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This question concerns the Dirac equation and the $4\times4$ $\gamma$-matrices. The task is to prove that a similarity transformation of the standard $\gamma$-matrix conserves the commutation relation

$$ \{\gamma^\mu,\gamma^\nu\} ~=~ 2g^{\mu\nu}, $$

where $2g^{\mu\nu}$ is the metric tensor $\text{diag}(1,-1,-1,-1)$, and the similarity transformation is defined as

$$ \tilde{\gamma}^\mu = S \gamma^\mu S^\dagger, $$

and $S$ is a unitary matrix. I will write down the start of my proof to show where I stop. First of all, we can use that $S$ is unitary and show that $\gamma^\mu = S^\dagger\tilde{\gamma}^\mu S$, and insert this into the commutator. This leaves us, again using that $SS^\dagger = I$, with

$$ S^\dagger\{\tilde{\gamma}^\mu,\tilde{\gamma}^\nu\}S = 2g^{\mu\nu} $$

which again gives us

$$ \{\tilde{\gamma}^\mu,\tilde{\gamma}^\nu\} = 2Sg^{\mu\nu}S^\dagger. $$

In order for the proof to hold, it requires that $g^{\mu\nu}$ and $S$ commute so that

$$ 2Sg^{\mu\nu}S^\dagger = 2g^{\mu\nu}SS^\dagger = 2g^{\mu\nu}. $$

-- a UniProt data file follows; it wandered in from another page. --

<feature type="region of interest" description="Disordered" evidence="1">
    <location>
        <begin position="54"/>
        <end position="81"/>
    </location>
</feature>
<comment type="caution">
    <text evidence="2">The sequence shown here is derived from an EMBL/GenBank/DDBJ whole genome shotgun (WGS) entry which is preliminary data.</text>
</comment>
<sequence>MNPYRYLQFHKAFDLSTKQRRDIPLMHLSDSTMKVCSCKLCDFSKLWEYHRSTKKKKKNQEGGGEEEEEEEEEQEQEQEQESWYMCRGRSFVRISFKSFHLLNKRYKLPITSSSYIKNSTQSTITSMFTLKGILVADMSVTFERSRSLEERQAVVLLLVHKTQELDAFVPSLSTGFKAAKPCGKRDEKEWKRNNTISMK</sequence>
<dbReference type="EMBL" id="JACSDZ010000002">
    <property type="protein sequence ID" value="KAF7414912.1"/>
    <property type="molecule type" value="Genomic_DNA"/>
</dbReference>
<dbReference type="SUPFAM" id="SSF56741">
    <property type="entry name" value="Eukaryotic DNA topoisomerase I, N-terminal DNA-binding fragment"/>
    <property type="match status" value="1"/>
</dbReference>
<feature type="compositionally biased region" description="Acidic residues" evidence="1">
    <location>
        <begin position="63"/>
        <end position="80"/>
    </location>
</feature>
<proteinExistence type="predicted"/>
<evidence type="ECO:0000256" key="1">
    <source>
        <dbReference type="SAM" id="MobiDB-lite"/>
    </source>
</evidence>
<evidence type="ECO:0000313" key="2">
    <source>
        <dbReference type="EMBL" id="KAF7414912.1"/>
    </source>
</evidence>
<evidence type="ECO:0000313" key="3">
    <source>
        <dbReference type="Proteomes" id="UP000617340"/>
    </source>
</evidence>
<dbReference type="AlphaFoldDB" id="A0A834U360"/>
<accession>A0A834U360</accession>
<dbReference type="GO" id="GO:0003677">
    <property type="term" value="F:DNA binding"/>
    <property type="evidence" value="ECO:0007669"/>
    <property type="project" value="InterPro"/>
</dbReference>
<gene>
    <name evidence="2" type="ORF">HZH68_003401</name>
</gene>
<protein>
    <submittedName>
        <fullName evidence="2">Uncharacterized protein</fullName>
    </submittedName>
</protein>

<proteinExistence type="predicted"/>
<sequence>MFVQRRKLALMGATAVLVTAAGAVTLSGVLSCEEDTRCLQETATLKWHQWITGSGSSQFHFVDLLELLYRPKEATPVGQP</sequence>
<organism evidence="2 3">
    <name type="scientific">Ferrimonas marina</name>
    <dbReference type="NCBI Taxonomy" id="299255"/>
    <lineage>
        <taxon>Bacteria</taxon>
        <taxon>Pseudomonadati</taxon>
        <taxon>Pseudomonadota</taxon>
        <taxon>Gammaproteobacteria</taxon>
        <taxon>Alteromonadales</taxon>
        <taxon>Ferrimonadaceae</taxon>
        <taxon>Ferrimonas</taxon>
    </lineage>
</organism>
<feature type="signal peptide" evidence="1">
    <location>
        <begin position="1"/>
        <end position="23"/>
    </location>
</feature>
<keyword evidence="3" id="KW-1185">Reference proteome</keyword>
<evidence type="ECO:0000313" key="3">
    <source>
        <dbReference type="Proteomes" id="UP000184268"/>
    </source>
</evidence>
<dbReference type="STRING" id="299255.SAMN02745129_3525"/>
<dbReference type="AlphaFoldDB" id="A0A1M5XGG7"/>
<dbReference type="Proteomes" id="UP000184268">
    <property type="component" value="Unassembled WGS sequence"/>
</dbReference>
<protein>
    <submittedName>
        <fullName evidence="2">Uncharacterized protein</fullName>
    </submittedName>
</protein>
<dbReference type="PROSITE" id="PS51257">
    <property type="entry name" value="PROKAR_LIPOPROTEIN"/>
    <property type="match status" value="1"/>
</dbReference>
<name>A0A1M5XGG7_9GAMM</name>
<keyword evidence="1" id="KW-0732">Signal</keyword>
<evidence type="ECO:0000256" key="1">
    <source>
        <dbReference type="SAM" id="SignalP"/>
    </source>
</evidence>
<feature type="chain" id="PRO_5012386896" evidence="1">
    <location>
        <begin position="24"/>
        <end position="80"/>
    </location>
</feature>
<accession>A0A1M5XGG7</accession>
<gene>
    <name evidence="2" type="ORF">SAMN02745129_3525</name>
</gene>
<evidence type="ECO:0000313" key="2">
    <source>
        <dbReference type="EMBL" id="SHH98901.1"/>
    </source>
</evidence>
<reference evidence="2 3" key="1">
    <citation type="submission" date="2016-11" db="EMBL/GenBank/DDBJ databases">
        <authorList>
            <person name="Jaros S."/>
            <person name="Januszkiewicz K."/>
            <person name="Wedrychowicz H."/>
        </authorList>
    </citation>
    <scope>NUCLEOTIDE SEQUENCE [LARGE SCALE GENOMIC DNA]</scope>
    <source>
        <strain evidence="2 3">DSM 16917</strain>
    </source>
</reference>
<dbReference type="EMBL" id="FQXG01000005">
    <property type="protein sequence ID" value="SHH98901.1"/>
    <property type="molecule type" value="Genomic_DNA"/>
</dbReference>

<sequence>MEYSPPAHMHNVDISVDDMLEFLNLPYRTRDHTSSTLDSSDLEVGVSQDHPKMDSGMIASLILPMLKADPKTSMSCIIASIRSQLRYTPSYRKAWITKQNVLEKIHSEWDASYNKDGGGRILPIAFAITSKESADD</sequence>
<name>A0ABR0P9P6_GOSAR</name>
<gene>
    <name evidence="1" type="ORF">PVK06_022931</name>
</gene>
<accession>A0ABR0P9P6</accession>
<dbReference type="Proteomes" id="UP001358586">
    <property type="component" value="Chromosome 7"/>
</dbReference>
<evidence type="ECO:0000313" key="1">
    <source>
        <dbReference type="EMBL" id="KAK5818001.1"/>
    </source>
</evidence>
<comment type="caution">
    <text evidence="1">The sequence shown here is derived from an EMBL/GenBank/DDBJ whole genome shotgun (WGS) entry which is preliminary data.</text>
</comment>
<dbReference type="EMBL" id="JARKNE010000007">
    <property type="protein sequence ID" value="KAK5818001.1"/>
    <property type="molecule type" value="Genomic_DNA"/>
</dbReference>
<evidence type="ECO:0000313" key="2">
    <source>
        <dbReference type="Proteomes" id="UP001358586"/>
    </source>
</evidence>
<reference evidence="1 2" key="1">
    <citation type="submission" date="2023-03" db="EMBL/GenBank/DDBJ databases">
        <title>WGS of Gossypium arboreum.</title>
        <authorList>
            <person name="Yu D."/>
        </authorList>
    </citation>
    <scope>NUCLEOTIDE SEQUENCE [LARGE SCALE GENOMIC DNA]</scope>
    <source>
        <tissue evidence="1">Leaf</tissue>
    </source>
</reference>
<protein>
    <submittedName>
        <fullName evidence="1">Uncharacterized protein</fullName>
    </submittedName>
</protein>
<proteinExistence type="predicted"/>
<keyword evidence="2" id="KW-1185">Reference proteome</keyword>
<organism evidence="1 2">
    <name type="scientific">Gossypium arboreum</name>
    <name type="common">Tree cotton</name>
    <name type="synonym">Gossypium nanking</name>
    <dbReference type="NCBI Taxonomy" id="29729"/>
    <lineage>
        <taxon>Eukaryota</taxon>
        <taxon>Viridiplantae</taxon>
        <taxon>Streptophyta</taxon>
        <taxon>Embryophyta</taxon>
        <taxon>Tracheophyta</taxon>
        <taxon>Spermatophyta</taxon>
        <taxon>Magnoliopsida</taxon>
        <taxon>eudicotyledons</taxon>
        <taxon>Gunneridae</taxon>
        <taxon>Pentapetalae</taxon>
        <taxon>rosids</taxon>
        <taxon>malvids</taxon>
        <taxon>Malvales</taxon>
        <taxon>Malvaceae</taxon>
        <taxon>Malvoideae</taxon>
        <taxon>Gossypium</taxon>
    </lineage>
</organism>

So my question is: Do all unitary matrices commute with the metric tensor $g^{\mu\nu}$? If yes, how can I show this easily?

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    $\begingroup$ Hint to the question (v2): The commutation relation has an (implicit) identity matrix on the rhs: $\{\gamma^\mu,\gamma^\nu\} ~=~ 2g^{\mu\nu}~{\bf1}_{4\times 4}$. $\endgroup$ – Qmechanic May 2 '14 at 14:59
  • $\begingroup$ I don't see it, even with the hint.. $\endgroup$ – camzor00 May 2 '14 at 15:33
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    $\begingroup$ If you fix $\mu$ and $\nu$ $g^{\mu\nu}$ is a number, so it commutes with every matrix. $\endgroup$ – Valter Moretti May 2 '14 at 17:30

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